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Preserving Muscle in Menopause

New research suggests that taking vitamin D supplements can help women to significantly increase their muscle strength and reduce the loss of muscle mass for at least 12 years after menopause.

Dr LM Cangussu, from the Botucatu Medical School at Sao Paulo State University (Brazil), and colleagues conducted the double-blind, placebo-controlled trial over a nine-month period. Muscle mass was estimated by total-body DXA (dual energy X-ray absorptiometry), as well as by handgrip strength and through a chair-rising test.



Results showed that women receiving the supplements exhibited a significant increase (+25.3%) in muscle strength at the end of the study, whereas those assigned to a placebo actually lost an average of 6.8% of muscle mass.

Women not receiving Vitamin D supplements were also nearly two times as likely to fall. “We concluded that the supplementation of Vitamin D alone provided significant protection against the occurrence of sarcopenia, which is a degenerative loss of skeletal muscle,” said Cangussu.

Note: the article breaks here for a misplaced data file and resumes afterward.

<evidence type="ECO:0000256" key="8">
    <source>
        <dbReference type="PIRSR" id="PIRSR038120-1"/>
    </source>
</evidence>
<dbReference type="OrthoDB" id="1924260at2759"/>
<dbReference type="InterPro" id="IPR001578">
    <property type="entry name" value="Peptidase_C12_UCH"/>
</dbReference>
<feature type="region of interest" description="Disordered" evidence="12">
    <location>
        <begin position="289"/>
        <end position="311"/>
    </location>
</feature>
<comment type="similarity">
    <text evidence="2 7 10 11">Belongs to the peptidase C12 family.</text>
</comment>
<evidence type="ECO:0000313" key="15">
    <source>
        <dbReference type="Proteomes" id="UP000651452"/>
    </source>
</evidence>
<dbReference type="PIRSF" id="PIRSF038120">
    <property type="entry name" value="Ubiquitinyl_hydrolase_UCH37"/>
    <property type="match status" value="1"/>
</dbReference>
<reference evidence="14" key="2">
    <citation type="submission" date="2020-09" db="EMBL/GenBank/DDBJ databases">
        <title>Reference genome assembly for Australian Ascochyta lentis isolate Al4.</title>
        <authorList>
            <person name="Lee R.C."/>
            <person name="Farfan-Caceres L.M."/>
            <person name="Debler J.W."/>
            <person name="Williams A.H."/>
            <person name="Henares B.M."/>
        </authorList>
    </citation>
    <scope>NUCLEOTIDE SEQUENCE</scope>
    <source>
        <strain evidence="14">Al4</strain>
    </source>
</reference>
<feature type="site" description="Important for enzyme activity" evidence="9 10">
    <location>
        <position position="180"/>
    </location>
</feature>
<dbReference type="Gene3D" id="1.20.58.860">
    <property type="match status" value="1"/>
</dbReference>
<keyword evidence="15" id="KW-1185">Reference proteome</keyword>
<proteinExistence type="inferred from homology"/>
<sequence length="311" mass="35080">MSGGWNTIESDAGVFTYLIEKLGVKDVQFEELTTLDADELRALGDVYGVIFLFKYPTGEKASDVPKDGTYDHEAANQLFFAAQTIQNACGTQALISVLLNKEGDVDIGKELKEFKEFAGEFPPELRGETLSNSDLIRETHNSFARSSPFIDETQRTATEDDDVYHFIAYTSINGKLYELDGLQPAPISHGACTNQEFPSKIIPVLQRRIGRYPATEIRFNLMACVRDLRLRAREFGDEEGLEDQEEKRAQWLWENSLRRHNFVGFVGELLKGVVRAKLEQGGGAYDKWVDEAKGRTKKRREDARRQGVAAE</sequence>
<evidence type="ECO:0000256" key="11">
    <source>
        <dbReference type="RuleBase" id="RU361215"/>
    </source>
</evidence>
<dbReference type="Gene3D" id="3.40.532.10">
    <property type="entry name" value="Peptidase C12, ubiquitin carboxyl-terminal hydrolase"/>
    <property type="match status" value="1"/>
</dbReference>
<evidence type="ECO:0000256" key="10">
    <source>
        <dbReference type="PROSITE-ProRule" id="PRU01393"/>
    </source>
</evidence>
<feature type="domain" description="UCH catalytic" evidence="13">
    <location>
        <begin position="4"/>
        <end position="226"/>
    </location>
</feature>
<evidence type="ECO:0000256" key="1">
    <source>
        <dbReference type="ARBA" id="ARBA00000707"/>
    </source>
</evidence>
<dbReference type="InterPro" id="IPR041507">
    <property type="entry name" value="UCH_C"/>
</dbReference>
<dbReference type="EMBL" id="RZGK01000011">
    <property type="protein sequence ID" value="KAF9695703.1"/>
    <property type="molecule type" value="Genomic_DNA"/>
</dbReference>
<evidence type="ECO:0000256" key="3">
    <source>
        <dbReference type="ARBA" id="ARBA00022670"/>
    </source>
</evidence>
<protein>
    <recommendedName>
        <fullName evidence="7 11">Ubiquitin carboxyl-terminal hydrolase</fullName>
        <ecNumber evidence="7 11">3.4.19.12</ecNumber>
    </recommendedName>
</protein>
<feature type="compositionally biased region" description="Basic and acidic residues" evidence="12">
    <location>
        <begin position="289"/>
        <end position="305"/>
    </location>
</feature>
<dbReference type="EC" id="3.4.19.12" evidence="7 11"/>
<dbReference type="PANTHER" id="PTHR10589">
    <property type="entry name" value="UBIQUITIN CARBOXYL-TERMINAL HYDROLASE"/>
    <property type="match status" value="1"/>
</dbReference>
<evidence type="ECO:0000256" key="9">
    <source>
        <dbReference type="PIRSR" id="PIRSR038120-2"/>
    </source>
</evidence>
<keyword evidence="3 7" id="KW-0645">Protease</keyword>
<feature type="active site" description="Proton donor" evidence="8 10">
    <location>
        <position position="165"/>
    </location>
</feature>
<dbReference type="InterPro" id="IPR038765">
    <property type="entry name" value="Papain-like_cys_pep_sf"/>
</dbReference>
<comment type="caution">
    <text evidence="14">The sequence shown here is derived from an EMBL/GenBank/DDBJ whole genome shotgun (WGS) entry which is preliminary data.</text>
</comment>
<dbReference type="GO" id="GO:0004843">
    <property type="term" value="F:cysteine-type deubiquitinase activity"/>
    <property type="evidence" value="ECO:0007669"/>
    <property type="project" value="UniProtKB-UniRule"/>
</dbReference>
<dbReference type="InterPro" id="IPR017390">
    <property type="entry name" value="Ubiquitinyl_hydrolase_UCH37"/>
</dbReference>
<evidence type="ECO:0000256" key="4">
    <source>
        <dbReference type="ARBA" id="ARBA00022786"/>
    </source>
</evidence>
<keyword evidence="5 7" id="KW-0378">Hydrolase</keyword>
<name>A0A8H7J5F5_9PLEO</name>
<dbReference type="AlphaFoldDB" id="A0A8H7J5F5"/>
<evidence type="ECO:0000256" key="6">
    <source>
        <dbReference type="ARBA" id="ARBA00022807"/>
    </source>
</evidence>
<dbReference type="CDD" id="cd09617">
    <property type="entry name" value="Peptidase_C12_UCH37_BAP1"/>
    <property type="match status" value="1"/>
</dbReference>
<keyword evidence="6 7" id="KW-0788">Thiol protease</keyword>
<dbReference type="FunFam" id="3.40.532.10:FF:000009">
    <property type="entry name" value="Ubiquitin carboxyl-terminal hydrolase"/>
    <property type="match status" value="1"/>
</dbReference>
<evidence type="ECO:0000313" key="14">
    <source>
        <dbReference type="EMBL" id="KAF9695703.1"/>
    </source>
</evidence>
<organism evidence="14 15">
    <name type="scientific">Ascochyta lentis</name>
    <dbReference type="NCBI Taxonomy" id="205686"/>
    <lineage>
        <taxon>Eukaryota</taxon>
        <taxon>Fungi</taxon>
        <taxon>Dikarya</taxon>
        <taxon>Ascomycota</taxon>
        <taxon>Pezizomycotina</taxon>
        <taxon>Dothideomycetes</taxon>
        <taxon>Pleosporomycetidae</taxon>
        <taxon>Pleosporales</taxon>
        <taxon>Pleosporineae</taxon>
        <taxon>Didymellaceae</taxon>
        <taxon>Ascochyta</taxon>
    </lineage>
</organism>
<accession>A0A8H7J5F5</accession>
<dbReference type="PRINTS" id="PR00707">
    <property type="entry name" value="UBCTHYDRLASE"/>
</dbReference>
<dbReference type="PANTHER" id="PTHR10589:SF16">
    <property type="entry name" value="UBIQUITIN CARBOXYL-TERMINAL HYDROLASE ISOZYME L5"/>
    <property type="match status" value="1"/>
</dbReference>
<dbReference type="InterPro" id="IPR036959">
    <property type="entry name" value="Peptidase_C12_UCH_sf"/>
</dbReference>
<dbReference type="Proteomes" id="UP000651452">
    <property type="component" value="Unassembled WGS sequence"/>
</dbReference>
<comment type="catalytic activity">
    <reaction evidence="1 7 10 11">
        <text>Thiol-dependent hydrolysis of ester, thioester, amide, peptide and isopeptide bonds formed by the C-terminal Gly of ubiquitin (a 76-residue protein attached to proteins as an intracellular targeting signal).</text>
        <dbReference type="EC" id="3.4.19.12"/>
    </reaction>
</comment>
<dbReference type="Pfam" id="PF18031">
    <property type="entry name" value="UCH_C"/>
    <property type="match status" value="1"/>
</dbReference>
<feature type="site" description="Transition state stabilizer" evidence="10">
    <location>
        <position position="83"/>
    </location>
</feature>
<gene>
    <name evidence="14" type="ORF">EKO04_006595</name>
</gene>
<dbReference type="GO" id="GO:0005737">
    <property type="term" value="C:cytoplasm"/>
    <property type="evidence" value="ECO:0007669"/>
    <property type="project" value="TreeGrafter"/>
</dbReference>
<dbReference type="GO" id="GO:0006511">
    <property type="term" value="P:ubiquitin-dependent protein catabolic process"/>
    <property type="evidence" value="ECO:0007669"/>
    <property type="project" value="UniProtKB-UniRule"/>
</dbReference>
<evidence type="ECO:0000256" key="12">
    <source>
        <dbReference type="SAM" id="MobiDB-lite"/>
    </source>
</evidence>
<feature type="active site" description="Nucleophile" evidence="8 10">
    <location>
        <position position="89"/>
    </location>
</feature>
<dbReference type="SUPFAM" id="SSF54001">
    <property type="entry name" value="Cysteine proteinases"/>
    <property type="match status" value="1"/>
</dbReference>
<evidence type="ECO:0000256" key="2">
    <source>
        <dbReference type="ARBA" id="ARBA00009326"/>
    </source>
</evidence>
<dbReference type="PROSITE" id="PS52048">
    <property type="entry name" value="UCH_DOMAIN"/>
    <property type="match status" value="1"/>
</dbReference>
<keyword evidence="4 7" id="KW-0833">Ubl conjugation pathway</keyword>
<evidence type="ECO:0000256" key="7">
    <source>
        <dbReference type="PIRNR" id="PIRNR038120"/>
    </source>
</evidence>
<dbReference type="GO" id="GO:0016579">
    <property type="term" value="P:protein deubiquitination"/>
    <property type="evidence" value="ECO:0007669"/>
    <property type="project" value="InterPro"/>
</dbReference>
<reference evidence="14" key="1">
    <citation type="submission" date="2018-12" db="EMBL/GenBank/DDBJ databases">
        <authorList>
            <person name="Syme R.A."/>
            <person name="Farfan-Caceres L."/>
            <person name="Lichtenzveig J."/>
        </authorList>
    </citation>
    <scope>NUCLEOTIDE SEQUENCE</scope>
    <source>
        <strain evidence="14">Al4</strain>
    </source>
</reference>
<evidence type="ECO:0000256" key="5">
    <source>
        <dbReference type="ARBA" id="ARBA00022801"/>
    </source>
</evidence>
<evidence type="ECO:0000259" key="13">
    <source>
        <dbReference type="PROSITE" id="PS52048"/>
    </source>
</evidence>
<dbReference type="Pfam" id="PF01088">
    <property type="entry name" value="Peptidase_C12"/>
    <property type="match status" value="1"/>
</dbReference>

In other women, replacement with the hormone testosterone may be indicated.  Testosterone is responsible for strength.  Emotional, physical, sexual and mental strength are all influenced by the level (or lack thereof) of testosterone.

Women with low testosterone often have symptoms of hot flashes, low libido, vaginal dryness, low energy, brain fog, and less effective work outs.

Wondering if your testosterone is up to par?  Give us a call and speak with one of our clinicians to see if you need testing.